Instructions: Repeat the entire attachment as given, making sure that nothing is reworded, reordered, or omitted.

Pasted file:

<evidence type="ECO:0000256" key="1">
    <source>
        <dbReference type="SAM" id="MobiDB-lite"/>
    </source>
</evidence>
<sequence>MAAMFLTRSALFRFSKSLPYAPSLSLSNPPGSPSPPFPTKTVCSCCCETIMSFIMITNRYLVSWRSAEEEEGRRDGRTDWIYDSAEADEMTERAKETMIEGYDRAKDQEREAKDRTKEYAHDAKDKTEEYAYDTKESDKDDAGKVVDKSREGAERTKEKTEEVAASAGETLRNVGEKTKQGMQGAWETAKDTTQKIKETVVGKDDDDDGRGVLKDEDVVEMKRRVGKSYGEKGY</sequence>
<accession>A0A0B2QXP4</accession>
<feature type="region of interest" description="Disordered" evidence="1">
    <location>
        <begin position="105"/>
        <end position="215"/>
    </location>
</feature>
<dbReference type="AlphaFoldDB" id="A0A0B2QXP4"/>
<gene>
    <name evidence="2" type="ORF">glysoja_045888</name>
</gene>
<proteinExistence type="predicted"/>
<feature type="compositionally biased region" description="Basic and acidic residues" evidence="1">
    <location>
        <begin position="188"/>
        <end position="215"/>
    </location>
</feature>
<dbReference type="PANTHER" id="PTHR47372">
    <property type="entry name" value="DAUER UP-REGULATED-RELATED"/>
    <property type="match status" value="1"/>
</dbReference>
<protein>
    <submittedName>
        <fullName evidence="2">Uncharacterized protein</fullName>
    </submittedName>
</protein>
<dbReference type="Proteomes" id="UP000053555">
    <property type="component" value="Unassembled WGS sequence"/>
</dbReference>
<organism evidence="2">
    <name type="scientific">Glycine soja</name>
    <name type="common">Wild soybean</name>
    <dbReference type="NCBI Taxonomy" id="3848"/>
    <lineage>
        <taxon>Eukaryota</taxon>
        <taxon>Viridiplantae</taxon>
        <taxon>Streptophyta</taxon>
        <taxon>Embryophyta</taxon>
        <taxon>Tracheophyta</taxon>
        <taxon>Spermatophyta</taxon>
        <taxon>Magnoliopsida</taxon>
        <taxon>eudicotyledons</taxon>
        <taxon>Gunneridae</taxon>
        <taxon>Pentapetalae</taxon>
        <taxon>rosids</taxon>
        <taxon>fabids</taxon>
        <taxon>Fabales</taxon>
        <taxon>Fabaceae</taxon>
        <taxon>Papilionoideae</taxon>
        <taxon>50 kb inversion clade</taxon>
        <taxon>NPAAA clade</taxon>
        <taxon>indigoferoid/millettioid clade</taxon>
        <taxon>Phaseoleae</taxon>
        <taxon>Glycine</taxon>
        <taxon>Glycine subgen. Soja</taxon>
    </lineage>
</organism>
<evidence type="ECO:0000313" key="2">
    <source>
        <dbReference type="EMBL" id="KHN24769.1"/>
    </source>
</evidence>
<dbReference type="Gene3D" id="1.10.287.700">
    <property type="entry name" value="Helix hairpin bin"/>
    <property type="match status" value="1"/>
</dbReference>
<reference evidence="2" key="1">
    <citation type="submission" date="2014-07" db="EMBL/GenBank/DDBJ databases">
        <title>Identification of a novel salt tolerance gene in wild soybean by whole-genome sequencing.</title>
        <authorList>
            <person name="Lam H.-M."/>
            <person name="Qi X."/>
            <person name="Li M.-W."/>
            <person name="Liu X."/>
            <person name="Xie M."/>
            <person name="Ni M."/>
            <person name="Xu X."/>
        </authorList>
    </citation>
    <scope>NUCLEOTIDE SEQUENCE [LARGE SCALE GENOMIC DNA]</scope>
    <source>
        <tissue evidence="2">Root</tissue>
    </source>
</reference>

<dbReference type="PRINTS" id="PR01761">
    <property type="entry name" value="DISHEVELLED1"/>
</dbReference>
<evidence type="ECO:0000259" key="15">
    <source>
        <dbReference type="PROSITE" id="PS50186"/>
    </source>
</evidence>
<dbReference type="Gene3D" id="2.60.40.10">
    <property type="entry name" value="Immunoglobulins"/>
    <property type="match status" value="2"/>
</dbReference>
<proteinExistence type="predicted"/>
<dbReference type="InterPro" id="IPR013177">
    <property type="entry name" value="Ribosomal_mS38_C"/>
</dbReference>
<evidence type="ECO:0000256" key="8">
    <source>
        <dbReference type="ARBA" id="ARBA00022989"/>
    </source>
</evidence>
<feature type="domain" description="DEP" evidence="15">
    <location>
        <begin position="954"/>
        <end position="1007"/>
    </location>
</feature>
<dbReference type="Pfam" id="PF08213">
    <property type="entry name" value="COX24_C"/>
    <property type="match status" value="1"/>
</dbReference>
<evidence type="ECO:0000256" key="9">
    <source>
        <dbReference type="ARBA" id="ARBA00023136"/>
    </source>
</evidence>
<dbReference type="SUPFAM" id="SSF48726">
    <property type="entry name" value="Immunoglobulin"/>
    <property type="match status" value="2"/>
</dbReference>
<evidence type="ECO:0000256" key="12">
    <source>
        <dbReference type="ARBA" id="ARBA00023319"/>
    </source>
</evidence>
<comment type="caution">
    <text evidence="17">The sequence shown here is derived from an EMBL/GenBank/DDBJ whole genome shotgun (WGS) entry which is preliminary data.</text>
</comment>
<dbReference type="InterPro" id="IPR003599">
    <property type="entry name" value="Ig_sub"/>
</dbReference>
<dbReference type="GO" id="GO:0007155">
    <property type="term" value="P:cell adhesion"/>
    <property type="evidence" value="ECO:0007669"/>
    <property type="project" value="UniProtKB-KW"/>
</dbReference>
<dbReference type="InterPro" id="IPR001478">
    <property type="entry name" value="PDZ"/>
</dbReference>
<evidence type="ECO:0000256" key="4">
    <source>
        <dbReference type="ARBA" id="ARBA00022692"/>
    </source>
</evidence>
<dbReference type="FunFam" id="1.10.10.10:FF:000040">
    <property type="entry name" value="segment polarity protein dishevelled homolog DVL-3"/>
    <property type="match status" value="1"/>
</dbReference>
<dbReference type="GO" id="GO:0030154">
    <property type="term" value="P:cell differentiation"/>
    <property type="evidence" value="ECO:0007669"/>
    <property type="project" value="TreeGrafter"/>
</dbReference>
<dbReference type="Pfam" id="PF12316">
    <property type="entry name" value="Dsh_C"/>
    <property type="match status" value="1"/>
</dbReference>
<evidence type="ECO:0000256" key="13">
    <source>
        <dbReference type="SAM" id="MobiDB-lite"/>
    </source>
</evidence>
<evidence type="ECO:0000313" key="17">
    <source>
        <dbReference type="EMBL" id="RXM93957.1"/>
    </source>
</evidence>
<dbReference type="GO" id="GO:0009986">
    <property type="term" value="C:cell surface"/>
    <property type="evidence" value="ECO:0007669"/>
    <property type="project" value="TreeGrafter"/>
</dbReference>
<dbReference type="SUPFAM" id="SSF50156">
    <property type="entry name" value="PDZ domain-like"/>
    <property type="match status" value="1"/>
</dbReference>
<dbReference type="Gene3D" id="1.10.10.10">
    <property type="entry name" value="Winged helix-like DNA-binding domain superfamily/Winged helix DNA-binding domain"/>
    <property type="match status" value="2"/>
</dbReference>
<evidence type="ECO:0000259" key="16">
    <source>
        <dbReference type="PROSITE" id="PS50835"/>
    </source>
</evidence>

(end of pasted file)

<evidence type="ECO:0000256" key="1">
    <source>
        <dbReference type="SAM" id="MobiDB-lite"/>
    </source>
</evidence>
<sequence>MAAMFLTRSALFRFSKSLPYAPSLSLSNPPGSPSPPFPTKTVCSCCCETIMSFIMITNRYLVSWRSAEEEEGRRDGRTDWIYDSAEADEMTERAKETMIEGYDRAKDQEREAKDRTKEYAHDAKDKTEEYAYDTKESDKDDAGKVVDKSREGAERTKEKTEEVAASAGETLRNVGEKTKQGMQGAWETAKDTTQKIKETVVGKDDDDDGRGVLKDEDVVEMKRRVGKSYGEKGY</sequence>
<accession>A0A0B2QXP4</accession>
<feature type="region of interest" description="Disordered" evidence="1">
    <location>
        <begin position="105"/>
        <end position="215"/>
    </location>
</feature>
<dbReference type="AlphaFoldDB" id="A0A0B2QXP4"/>
<gene>
    <name evidence="2" type="ORF">glysoja_045888</name>
</gene>
<proteinExistence type="predicted"/>
<feature type="compositionally biased region" description="Basic and acidic residues" evidence="1">
    <location>
        <begin position="188"/>
        <end position="215"/>
    </location>
</feature>
<dbReference type="PANTHER" id="PTHR47372">
    <property type="entry name" value="DAUER UP-REGULATED-RELATED"/>
    <property type="match status" value="1"/>
</dbReference>
<protein>
    <submittedName>
        <fullName evidence="2">Uncharacterized protein</fullName>
    </submittedName>
</protein>
<dbReference type="Proteomes" id="UP000053555">
    <property type="component" value="Unassembled WGS sequence"/>
</dbReference>
<organism evidence="2">
    <name type="scientific">Glycine soja</name>
    <name type="common">Wild soybean</name>
    <dbReference type="NCBI Taxonomy" id="3848"/>
    <lineage>
        <taxon>Eukaryota</taxon>
        <taxon>Viridiplantae</taxon>
        <taxon>Streptophyta</taxon>
        <taxon>Embryophyta</taxon>
        <taxon>Tracheophyta</taxon>
        <taxon>Spermatophyta</taxon>
        <taxon>Magnoliopsida</taxon>
        <taxon>eudicotyledons</taxon>
        <taxon>Gunneridae</taxon>
        <taxon>Pentapetalae</taxon>
        <taxon>rosids</taxon>
        <taxon>fabids</taxon>
        <taxon>Fabales</taxon>
        <taxon>Fabaceae</taxon>
        <taxon>Papilionoideae</taxon>
        <taxon>50 kb inversion clade</taxon>
        <taxon>NPAAA clade</taxon>
        <taxon>indigoferoid/millettioid clade</taxon>
        <taxon>Phaseoleae</taxon>
        <taxon>Glycine</taxon>
        <taxon>Glycine subgen. Soja</taxon>
    </lineage>
</organism>
<evidence type="ECO:0000313" key="2">
    <source>
        <dbReference type="EMBL" id="KHN24769.1"/>
    </source>
</evidence>
<dbReference type="Gene3D" id="1.10.287.700">
    <property type="entry name" value="Helix hairpin bin"/>
    <property type="match status" value="1"/>
</dbReference>
<reference evidence="2" key="1">
    <citation type="submission" date="2014-07" db="EMBL/GenBank/DDBJ databases">
        <title>Identification of a novel salt tolerance gene in wild soybean by whole-genome sequencing.</title>
        <authorList>
            <person name="Lam H.-M."/>
            <person name="Qi X."/>
            <person name="Li M.-W."/>
            <person name="Liu X."/>
            <person name="Xie M."/>
            <person name="Ni M."/>
            <person name="Xu X."/>
        </authorList>
    </citation>
    <scope>NUCLEOTIDE SEQUENCE [LARGE SCALE GENOMIC DNA]</scope>
    <source>
        <tissue evidence="2">Root</tissue>
    </source>
</reference>

<dbReference type="PRINTS" id="PR01761">
    <property type="entry name" value="DISHEVELLED1"/>
</dbReference>
<evidence type="ECO:0000259" key="15">
    <source>
        <dbReference type="PROSITE" id="PS50186"/>
    </source>
</evidence>
<dbReference type="Gene3D" id="2.60.40.10">
    <property type="entry name" value="Immunoglobulins"/>
    <property type="match status" value="2"/>
</dbReference>
<proteinExistence type="predicted"/>
<dbReference type="InterPro" id="IPR013177">
    <property type="entry name" value="Ribosomal_mS38_C"/>
</dbReference>
<evidence type="ECO:0000256" key="8">
    <source>
        <dbReference type="ARBA" id="ARBA00022989"/>
    </source>
</evidence>
<feature type="domain" description="DEP" evidence="15">
    <location>
        <begin position="954"/>
        <end position="1007"/>
    </location>
</feature>
<dbReference type="Pfam" id="PF08213">
    <property type="entry name" value="COX24_C"/>
    <property type="match status" value="1"/>
</dbReference>
<evidence type="ECO:0000256" key="9">
    <source>
        <dbReference type="ARBA" id="ARBA00023136"/>
    </source>
</evidence>
<dbReference type="SUPFAM" id="SSF48726">
    <property type="entry name" value="Immunoglobulin"/>
    <property type="match status" value="2"/>
</dbReference>
<evidence type="ECO:0000256" key="12">
    <source>
        <dbReference type="ARBA" id="ARBA00023319"/>
    </source>
</evidence>
<comment type="caution">
    <text evidence="17">The sequence shown here is derived from an EMBL/GenBank/DDBJ whole genome shotgun (WGS) entry which is preliminary data.</text>
</comment>
<dbReference type="InterPro" id="IPR003599">
    <property type="entry name" value="Ig_sub"/>
</dbReference>
<dbReference type="GO" id="GO:0007155">
    <property type="term" value="P:cell adhesion"/>
    <property type="evidence" value="ECO:0007669"/>
    <property type="project" value="UniProtKB-KW"/>
</dbReference>
<dbReference type="InterPro" id="IPR001478">
    <property type="entry name" value="PDZ"/>
</dbReference>
<evidence type="ECO:0000256" key="4">
    <source>
        <dbReference type="ARBA" id="ARBA00022692"/>
    </source>
</evidence>
<dbReference type="FunFam" id="1.10.10.10:FF:000040">
    <property type="entry name" value="segment polarity protein dishevelled homolog DVL-3"/>
    <property type="match status" value="1"/>
</dbReference>
<dbReference type="GO" id="GO:0030154">
    <property type="term" value="P:cell differentiation"/>
    <property type="evidence" value="ECO:0007669"/>
    <property type="project" value="TreeGrafter"/>
</dbReference>
<dbReference type="Pfam" id="PF12316">
    <property type="entry name" value="Dsh_C"/>
    <property type="match status" value="1"/>
</dbReference>
<evidence type="ECO:0000256" key="13">
    <source>
        <dbReference type="SAM" id="MobiDB-lite"/>
    </source>
</evidence>
<evidence type="ECO:0000313" key="17">
    <source>
        <dbReference type="EMBL" id="RXM93957.1"/>
    </source>
</evidence>
<dbReference type="GO" id="GO:0009986">
    <property type="term" value="C:cell surface"/>
    <property type="evidence" value="ECO:0007669"/>
    <property type="project" value="TreeGrafter"/>
</dbReference>
<dbReference type="SUPFAM" id="SSF50156">
    <property type="entry name" value="PDZ domain-like"/>
    <property type="match status" value="1"/>
</dbReference>
<dbReference type="Gene3D" id="1.10.10.10">
    <property type="entry name" value="Winged helix-like DNA-binding domain superfamily/Winged helix DNA-binding domain"/>
    <property type="match status" value="2"/>
</dbReference>
<evidence type="ECO:0000259" key="16">
    <source>
        <dbReference type="PROSITE" id="PS50835"/>
    </source>
</evidence>